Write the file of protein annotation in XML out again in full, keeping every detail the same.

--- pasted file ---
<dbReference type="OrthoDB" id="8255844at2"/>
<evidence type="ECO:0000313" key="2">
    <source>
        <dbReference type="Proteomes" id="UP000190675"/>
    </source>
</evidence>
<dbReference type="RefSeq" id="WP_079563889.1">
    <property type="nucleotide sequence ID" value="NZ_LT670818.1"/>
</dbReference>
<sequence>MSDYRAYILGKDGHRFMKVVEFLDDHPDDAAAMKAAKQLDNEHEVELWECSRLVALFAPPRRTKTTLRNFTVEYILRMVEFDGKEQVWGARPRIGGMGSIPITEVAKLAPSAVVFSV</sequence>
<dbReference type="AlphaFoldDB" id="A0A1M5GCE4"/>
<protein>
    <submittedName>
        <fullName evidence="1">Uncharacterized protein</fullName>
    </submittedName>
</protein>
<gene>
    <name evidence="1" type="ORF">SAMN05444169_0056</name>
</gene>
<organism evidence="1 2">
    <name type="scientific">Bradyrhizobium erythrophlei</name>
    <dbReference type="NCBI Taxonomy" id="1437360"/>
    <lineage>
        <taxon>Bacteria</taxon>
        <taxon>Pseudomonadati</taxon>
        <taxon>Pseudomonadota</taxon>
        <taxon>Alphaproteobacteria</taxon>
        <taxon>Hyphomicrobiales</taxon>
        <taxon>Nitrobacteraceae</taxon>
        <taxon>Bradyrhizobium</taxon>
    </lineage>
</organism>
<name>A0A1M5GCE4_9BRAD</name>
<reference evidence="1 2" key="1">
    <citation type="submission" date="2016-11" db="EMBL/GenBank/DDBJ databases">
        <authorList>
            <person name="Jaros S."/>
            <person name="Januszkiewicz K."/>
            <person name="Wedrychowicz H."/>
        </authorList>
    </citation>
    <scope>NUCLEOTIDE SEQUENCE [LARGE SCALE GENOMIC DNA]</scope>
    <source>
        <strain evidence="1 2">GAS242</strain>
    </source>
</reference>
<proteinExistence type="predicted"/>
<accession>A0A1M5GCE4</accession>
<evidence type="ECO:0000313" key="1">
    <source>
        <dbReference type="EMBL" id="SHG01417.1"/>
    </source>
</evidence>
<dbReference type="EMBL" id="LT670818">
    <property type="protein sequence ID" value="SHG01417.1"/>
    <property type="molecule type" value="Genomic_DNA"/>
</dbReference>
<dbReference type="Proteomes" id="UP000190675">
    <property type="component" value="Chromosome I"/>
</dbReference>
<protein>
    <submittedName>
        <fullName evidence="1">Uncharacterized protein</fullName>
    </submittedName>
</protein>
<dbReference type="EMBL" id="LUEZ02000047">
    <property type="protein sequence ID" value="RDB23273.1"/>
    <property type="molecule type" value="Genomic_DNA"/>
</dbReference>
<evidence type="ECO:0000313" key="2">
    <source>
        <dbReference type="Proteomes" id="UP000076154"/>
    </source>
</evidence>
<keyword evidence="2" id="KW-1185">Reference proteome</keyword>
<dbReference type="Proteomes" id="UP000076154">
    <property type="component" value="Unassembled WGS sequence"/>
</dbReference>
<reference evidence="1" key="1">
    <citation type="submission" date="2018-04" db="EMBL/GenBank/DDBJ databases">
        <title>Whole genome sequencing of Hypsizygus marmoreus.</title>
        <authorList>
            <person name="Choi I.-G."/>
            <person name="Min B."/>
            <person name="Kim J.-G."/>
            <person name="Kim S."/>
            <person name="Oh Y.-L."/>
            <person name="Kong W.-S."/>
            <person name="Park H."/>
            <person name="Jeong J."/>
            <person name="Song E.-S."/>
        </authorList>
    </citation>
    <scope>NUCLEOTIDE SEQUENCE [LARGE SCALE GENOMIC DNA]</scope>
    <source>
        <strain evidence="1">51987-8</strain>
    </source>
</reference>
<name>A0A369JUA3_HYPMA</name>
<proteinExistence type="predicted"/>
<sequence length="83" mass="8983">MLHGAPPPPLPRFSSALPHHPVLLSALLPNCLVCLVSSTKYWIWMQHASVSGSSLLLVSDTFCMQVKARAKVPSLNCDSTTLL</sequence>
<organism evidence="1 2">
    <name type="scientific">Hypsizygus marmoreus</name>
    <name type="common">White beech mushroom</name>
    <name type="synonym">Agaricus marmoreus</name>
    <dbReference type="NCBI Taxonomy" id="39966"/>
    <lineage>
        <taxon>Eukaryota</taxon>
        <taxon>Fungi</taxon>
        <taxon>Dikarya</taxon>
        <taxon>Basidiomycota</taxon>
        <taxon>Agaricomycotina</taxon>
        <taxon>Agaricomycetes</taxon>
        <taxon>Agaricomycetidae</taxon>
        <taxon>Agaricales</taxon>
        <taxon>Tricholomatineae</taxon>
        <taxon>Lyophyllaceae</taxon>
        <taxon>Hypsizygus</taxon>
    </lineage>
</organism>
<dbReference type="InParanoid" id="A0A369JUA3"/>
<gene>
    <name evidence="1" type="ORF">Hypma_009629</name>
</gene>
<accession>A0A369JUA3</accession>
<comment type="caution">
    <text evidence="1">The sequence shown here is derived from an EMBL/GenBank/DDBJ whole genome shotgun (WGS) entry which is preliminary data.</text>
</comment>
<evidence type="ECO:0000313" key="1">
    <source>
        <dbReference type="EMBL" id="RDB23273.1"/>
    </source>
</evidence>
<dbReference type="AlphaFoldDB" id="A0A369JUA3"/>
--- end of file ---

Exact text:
<dbReference type="OrthoDB" id="8255844at2"/>
<evidence type="ECO:0000313" key="2">
    <source>
        <dbReference type="Proteomes" id="UP000190675"/>
    </source>
</evidence>
<dbReference type="RefSeq" id="WP_079563889.1">
    <property type="nucleotide sequence ID" value="NZ_LT670818.1"/>
</dbReference>
<sequence>MSDYRAYILGKDGHRFMKVVEFLDDHPDDAAAMKAAKQLDNEHEVELWECSRLVALFAPPRRTKTTLRNFTVEYILRMVEFDGKEQVWGARPRIGGMGSIPITEVAKLAPSAVVFSV</sequence>
<dbReference type="AlphaFoldDB" id="A0A1M5GCE4"/>
<protein>
    <submittedName>
        <fullName evidence="1">Uncharacterized protein</fullName>
    </submittedName>
</protein>
<gene>
    <name evidence="1" type="ORF">SAMN05444169_0056</name>
</gene>
<organism evidence="1 2">
    <name type="scientific">Bradyrhizobium erythrophlei</name>
    <dbReference type="NCBI Taxonomy" id="1437360"/>
    <lineage>
        <taxon>Bacteria</taxon>
        <taxon>Pseudomonadati</taxon>
        <taxon>Pseudomonadota</taxon>
        <taxon>Alphaproteobacteria</taxon>
        <taxon>Hyphomicrobiales</taxon>
        <taxon>Nitrobacteraceae</taxon>
        <taxon>Bradyrhizobium</taxon>
    </lineage>
</organism>
<name>A0A1M5GCE4_9BRAD</name>
<reference evidence="1 2" key="1">
    <citation type="submission" date="2016-11" db="EMBL/GenBank/DDBJ databases">
        <authorList>
            <person name="Jaros S."/>
            <person name="Januszkiewicz K."/>
            <person name="Wedrychowicz H."/>
        </authorList>
    </citation>
    <scope>NUCLEOTIDE SEQUENCE [LARGE SCALE GENOMIC DNA]</scope>
    <source>
        <strain evidence="1 2">GAS242</strain>
    </source>
</reference>
<proteinExistence type="predicted"/>
<accession>A0A1M5GCE4</accession>
<evidence type="ECO:0000313" key="1">
    <source>
        <dbReference type="EMBL" id="SHG01417.1"/>
    </source>
</evidence>
<dbReference type="EMBL" id="LT670818">
    <property type="protein sequence ID" value="SHG01417.1"/>
    <property type="molecule type" value="Genomic_DNA"/>
</dbReference>
<dbReference type="Proteomes" id="UP000190675">
    <property type="component" value="Chromosome I"/>
</dbReference>
<protein>
    <submittedName>
        <fullName evidence="1">Uncharacterized protein</fullName>
    </submittedName>
</protein>
<dbReference type="EMBL" id="LUEZ02000047">
    <property type="protein sequence ID" value="RDB23273.1"/>
    <property type="molecule type" value="Genomic_DNA"/>
</dbReference>
<evidence type="ECO:0000313" key="2">
    <source>
        <dbReference type="Proteomes" id="UP000076154"/>
    </source>
</evidence>
<keyword evidence="2" id="KW-1185">Reference proteome</keyword>
<dbReference type="Proteomes" id="UP000076154">
    <property type="component" value="Unassembled WGS sequence"/>
</dbReference>
<reference evidence="1" key="1">
    <citation type="submission" date="2018-04" db="EMBL/GenBank/DDBJ databases">
        <title>Whole genome sequencing of Hypsizygus marmoreus.</title>
        <authorList>
            <person name="Choi I.-G."/>
            <person name="Min B."/>
            <person name="Kim J.-G."/>
            <person name="Kim S."/>
            <person name="Oh Y.-L."/>
            <person name="Kong W.-S."/>
            <person name="Park H."/>
            <person name="Jeong J."/>
            <person name="Song E.-S."/>
        </authorList>
    </citation>
    <scope>NUCLEOTIDE SEQUENCE [LARGE SCALE GENOMIC DNA]</scope>
    <source>
        <strain evidence="1">51987-8</strain>
    </source>
</reference>
<name>A0A369JUA3_HYPMA</name>
<proteinExistence type="predicted"/>
<sequence length="83" mass="8983">MLHGAPPPPLPRFSSALPHHPVLLSALLPNCLVCLVSSTKYWIWMQHASVSGSSLLLVSDTFCMQVKARAKVPSLNCDSTTLL</sequence>
<organism evidence="1 2">
    <name type="scientific">Hypsizygus marmoreus</name>
    <name type="common">White beech mushroom</name>
    <name type="synonym">Agaricus marmoreus</name>
    <dbReference type="NCBI Taxonomy" id="39966"/>
    <lineage>
        <taxon>Eukaryota</taxon>
        <taxon>Fungi</taxon>
        <taxon>Dikarya</taxon>
        <taxon>Basidiomycota</taxon>
        <taxon>Agaricomycotina</taxon>
        <taxon>Agaricomycetes</taxon>
        <taxon>Agaricomycetidae</taxon>
        <taxon>Agaricales</taxon>
        <taxon>Tricholomatineae</taxon>
        <taxon>Lyophyllaceae</taxon>
        <taxon>Hypsizygus</taxon>
    </lineage>
</organism>
<dbReference type="InParanoid" id="A0A369JUA3"/>
<gene>
    <name evidence="1" type="ORF">Hypma_009629</name>
</gene>
<accession>A0A369JUA3</accession>
<comment type="caution">
    <text evidence="1">The sequence shown here is derived from an EMBL/GenBank/DDBJ whole genome shotgun (WGS) entry which is preliminary data.</text>
</comment>
<evidence type="ECO:0000313" key="1">
    <source>
        <dbReference type="EMBL" id="RDB23273.1"/>
    </source>
</evidence>
<dbReference type="AlphaFoldDB" id="A0A369JUA3"/>